From a distance it looks like a giant bouncy castle but up close this is a deadly serious business.
Great Britain’s PyeongChang park and pipe hopefuls started training on an exclusive £100,000 air bag this week, buried deep in a mountain in the Italian resort of Livigno.
Forget ‘marginal gains’, this appliance of science is instead being dubbed ‘radical gains’ by team officials.
And, in a sport where boundaries have to be constantly pushed and injuries are part of the process, this could change everything.
“We’ve lost so much sleep over this, so it’s great to get it finally working,” said British Ski and Snowboard’s performance director Dan Hunt, who formerly coached Britain’s cyclists to Olympic success in Beijing and London.
“The absolute gold standard is an on-snow take off with an air bag landing and that’s what we’ve got. It enables us to practice, practice, practice the same tricks.
“You can accelerate your trick learning and accelerate the time between conceptualising the trick, practising the trick and perfecting the trick.
“You can take the complexity to another level because you’ve got the safety of the air bag landing. It’s game changing for us, it’s where the rest of the world wants to go but we’re there before them.
“We’ve pushed and pushed and lobbied really hard for this and UK Sport have shown their confidence in us, thanks to lottery players everywhere.”
Only two other teams, the USA and New Zealand, have access to similar state of the art facilities in the build-up to the Olympic Winter Games.
British athletes have established themselves as podium regulars on the World Cup circuit, with the likes of snowboarders Billy Morgan, Jamie Nicholls and Katie Ormerod and freestyle skiers James Woods and Katie Summerhayes all looking ahead to PyeongChang with confidence.
And this airbag facility will enable them to fine hone their preparations away from the glare of competition.
“When you compete, compete, compete you aren’t developing your tricks. Time away from competition allows us to increase that trick complexity and nail things down,” added Hunt.
“At the end of last season we had a lot of very tired athletes managing lots of injuries but we got some breathing space to focus on being the best we can be in February, rather than be exhausted by the time you get to the Olympics.”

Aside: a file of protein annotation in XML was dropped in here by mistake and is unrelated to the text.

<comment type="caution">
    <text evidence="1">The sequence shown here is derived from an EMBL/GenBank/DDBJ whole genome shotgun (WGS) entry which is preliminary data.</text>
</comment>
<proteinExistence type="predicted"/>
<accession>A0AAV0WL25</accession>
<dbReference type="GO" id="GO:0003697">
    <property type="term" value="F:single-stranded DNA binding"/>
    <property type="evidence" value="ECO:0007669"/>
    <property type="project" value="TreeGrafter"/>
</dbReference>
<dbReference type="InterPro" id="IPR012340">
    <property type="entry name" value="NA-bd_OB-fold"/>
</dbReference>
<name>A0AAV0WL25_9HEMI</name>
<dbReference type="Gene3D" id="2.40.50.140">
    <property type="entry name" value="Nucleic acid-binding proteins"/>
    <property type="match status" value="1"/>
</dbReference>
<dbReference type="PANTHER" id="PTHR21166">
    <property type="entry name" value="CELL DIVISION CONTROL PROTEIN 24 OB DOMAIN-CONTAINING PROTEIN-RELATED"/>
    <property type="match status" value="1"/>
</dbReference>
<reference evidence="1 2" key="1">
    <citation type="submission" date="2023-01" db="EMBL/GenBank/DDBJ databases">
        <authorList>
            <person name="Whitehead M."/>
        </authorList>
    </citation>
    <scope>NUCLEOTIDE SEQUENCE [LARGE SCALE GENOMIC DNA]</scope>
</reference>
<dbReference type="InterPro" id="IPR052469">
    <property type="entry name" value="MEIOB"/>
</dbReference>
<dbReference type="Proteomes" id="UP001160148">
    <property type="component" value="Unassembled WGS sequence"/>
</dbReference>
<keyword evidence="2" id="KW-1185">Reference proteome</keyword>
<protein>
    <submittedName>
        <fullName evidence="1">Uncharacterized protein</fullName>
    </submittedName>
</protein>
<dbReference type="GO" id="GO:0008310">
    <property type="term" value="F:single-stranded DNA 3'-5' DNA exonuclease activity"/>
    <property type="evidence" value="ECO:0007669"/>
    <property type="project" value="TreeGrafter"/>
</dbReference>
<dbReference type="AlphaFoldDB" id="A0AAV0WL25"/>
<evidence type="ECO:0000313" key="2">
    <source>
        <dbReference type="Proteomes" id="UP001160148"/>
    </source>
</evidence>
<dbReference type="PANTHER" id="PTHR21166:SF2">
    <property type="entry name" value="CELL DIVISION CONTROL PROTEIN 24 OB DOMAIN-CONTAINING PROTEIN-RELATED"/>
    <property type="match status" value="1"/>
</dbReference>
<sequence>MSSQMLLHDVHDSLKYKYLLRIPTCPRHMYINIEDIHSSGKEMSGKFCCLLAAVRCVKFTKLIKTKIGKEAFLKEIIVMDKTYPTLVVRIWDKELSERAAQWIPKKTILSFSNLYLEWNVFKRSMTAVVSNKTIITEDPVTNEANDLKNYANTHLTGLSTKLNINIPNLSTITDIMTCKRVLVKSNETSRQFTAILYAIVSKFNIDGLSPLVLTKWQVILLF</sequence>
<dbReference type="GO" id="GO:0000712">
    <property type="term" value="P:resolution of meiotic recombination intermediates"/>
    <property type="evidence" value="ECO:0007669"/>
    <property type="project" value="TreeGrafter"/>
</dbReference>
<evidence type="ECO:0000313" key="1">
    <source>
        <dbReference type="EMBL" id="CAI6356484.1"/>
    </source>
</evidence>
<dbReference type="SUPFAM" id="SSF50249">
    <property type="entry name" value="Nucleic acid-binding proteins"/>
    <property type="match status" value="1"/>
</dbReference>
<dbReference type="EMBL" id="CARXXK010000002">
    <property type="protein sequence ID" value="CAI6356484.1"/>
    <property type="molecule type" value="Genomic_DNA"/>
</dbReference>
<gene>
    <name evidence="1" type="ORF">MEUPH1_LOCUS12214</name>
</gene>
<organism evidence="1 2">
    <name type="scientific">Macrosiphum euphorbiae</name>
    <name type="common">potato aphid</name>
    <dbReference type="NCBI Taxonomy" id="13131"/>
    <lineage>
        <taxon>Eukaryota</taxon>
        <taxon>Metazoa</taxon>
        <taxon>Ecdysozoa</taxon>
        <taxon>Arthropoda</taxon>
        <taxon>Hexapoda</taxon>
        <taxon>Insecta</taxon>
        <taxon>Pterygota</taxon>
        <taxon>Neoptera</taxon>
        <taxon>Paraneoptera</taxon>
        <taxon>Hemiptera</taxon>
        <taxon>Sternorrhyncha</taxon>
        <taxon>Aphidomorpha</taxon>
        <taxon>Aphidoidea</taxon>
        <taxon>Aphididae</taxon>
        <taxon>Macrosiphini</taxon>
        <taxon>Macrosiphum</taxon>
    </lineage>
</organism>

What three-time Olympian Lesley McKenna, who made her last Team GB appearance at the 2010 Games in Vancouver, would have given for a similar facility when she was making World Cup podiums.
Now the manager for Britain’s Park and Pipe team, she believes the next two months will see huge improvements in the trick repertoire of those seeking selection for PyeongChang, enabling them to mix it with the best in the world when it really matters.
“We’re in a much better position than we thought we’d be in after our results last season,” she said.
“This means we can prioritise training over competition, which is a very good place to be. We shouldn’t be turning up to the Olympics burned out because we’ve been competing until virtually the week before.
“It means we can reset the guys, focus on their tactics and take the stress away. Hopefully these last few weeks won’t be so emotionally draining.
“I would have killed for something like this when I was competing. The next two months we will be able to progress as much as we normally do in a year. It will be really interesting to see what tricks win the Olympics off the back of having access to these airbags.
“It’s been a huge exercise to set this up. We’re just excited to have it and it could change everything.
“It will be about gaining as much confidence as possible on the toughest tricks, without hurting yourself and the Olympics will be won by those who are pushing the hardest tricks.”